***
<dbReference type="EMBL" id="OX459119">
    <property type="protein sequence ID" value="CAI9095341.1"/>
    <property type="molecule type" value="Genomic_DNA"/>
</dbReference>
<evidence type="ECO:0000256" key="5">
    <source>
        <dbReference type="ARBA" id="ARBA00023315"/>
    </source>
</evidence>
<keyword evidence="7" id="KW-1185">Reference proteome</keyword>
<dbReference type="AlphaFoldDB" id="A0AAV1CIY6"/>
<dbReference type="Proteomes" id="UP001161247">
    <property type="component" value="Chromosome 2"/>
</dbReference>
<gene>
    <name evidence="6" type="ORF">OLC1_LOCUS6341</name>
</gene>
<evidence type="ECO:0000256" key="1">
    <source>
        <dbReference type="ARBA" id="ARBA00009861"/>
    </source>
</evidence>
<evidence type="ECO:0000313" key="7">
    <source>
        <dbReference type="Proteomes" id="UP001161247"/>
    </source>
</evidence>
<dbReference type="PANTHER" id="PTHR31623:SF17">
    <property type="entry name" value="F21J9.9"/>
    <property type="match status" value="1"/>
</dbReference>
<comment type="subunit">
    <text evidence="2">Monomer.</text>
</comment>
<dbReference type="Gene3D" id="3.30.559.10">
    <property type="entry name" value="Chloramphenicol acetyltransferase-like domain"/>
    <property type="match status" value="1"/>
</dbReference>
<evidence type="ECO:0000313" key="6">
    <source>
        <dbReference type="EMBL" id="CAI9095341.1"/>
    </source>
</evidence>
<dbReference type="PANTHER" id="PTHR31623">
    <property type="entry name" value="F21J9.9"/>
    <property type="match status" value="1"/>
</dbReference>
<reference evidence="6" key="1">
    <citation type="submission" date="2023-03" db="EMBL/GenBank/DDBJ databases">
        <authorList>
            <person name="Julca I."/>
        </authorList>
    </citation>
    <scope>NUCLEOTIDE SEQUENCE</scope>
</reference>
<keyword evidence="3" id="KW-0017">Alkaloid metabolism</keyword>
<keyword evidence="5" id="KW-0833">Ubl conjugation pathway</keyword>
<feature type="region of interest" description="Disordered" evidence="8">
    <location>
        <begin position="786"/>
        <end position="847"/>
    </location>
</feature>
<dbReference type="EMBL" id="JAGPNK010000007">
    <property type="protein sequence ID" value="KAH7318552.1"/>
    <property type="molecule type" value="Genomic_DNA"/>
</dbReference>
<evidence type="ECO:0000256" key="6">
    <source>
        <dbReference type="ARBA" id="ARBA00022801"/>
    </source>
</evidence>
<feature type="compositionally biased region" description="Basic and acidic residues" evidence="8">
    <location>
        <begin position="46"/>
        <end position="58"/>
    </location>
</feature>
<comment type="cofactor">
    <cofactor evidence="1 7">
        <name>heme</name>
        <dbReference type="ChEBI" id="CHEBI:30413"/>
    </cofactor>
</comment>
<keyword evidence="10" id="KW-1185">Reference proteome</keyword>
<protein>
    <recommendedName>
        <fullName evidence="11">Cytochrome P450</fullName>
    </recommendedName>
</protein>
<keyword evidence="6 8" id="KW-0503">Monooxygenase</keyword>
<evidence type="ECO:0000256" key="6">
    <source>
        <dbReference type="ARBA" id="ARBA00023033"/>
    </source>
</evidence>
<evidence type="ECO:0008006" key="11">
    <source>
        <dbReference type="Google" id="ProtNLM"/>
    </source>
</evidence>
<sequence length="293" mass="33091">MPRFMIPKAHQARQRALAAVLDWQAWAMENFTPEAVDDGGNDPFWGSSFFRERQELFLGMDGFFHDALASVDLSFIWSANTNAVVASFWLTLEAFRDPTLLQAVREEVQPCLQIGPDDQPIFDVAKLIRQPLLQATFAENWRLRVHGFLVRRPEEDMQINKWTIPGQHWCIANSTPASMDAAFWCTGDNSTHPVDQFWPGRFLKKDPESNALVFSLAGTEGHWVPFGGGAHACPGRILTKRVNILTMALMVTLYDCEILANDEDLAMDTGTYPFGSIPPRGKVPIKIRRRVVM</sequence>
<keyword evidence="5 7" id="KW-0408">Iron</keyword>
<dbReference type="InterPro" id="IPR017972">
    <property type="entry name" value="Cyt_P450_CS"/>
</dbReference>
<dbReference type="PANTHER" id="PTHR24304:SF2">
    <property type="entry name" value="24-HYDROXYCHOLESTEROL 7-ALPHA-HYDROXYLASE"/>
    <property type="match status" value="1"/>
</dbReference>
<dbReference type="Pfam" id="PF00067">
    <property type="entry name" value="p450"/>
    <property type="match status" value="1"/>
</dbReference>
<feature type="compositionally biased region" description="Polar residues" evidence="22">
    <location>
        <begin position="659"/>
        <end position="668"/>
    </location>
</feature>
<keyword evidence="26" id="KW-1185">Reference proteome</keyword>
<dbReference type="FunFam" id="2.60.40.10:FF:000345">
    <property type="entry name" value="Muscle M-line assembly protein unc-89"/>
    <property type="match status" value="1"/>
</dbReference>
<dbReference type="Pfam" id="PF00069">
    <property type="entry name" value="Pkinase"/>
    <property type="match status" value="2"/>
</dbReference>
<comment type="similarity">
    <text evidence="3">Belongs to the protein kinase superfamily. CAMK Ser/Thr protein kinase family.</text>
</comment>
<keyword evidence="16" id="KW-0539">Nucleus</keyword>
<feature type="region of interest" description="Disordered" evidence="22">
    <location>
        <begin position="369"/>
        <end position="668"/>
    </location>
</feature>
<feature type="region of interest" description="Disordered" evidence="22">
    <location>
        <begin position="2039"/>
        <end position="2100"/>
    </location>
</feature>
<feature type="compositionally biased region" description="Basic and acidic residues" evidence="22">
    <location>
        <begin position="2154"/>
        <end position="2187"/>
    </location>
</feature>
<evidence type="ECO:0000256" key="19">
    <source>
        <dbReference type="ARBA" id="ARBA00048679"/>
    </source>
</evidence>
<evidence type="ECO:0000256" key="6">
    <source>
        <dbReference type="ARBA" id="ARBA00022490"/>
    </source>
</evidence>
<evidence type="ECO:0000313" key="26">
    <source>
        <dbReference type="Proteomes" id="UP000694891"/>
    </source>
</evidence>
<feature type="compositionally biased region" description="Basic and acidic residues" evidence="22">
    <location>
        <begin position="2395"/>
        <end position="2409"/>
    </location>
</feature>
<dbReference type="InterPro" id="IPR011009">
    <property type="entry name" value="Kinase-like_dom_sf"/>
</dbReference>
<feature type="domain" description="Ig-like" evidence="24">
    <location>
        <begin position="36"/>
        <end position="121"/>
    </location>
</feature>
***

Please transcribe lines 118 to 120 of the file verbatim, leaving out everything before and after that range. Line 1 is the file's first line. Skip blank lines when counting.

        <end position="668"/>
    </location>
</feature>